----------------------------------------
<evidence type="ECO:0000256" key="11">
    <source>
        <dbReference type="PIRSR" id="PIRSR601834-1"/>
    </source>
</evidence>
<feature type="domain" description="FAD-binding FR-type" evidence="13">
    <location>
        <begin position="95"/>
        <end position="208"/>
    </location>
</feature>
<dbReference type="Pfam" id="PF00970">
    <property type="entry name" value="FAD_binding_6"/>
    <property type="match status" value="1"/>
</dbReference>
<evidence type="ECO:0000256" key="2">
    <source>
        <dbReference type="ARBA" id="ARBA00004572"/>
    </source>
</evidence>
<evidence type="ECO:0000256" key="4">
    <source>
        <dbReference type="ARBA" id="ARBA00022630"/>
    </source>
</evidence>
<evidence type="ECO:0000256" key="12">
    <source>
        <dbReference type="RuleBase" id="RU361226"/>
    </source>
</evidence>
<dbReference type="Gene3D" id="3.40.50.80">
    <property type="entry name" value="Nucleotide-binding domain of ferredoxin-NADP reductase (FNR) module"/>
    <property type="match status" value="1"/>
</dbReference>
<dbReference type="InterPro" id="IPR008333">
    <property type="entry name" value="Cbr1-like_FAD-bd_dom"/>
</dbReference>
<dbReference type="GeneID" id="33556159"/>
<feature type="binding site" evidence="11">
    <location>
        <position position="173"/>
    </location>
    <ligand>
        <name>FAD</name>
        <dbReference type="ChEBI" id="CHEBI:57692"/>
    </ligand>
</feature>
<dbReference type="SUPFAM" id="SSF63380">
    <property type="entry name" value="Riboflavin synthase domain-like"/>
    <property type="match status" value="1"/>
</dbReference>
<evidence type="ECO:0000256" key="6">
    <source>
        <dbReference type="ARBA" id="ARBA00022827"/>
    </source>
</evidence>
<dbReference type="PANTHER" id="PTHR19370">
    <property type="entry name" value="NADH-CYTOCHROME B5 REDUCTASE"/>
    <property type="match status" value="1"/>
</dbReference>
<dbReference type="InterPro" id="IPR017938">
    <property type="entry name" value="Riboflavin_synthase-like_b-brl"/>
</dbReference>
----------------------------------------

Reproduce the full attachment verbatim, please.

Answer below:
<evidence type="ECO:0000256" key="11">
    <source>
        <dbReference type="PIRSR" id="PIRSR601834-1"/>
    </source>
</evidence>
<feature type="domain" description="FAD-binding FR-type" evidence="13">
    <location>
        <begin position="95"/>
        <end position="208"/>
    </location>
</feature>
<dbReference type="Pfam" id="PF00970">
    <property type="entry name" value="FAD_binding_6"/>
    <property type="match status" value="1"/>
</dbReference>
<evidence type="ECO:0000256" key="2">
    <source>
        <dbReference type="ARBA" id="ARBA00004572"/>
    </source>
</evidence>
<evidence type="ECO:0000256" key="4">
    <source>
        <dbReference type="ARBA" id="ARBA00022630"/>
    </source>
</evidence>
<evidence type="ECO:0000256" key="12">
    <source>
        <dbReference type="RuleBase" id="RU361226"/>
    </source>
</evidence>
<dbReference type="Gene3D" id="3.40.50.80">
    <property type="entry name" value="Nucleotide-binding domain of ferredoxin-NADP reductase (FNR) module"/>
    <property type="match status" value="1"/>
</dbReference>
<dbReference type="InterPro" id="IPR008333">
    <property type="entry name" value="Cbr1-like_FAD-bd_dom"/>
</dbReference>
<dbReference type="GeneID" id="33556159"/>
<feature type="binding site" evidence="11">
    <location>
        <position position="173"/>
    </location>
    <ligand>
        <name>FAD</name>
        <dbReference type="ChEBI" id="CHEBI:57692"/>
    </ligand>
</feature>
<dbReference type="SUPFAM" id="SSF63380">
    <property type="entry name" value="Riboflavin synthase domain-like"/>
    <property type="match status" value="1"/>
</dbReference>
<evidence type="ECO:0000256" key="6">
    <source>
        <dbReference type="ARBA" id="ARBA00022827"/>
    </source>
</evidence>
<dbReference type="PANTHER" id="PTHR19370">
    <property type="entry name" value="NADH-CYTOCHROME B5 REDUCTASE"/>
    <property type="match status" value="1"/>
</dbReference>
<dbReference type="InterPro" id="IPR017938">
    <property type="entry name" value="Riboflavin_synthase-like_b-brl"/>
</dbReference>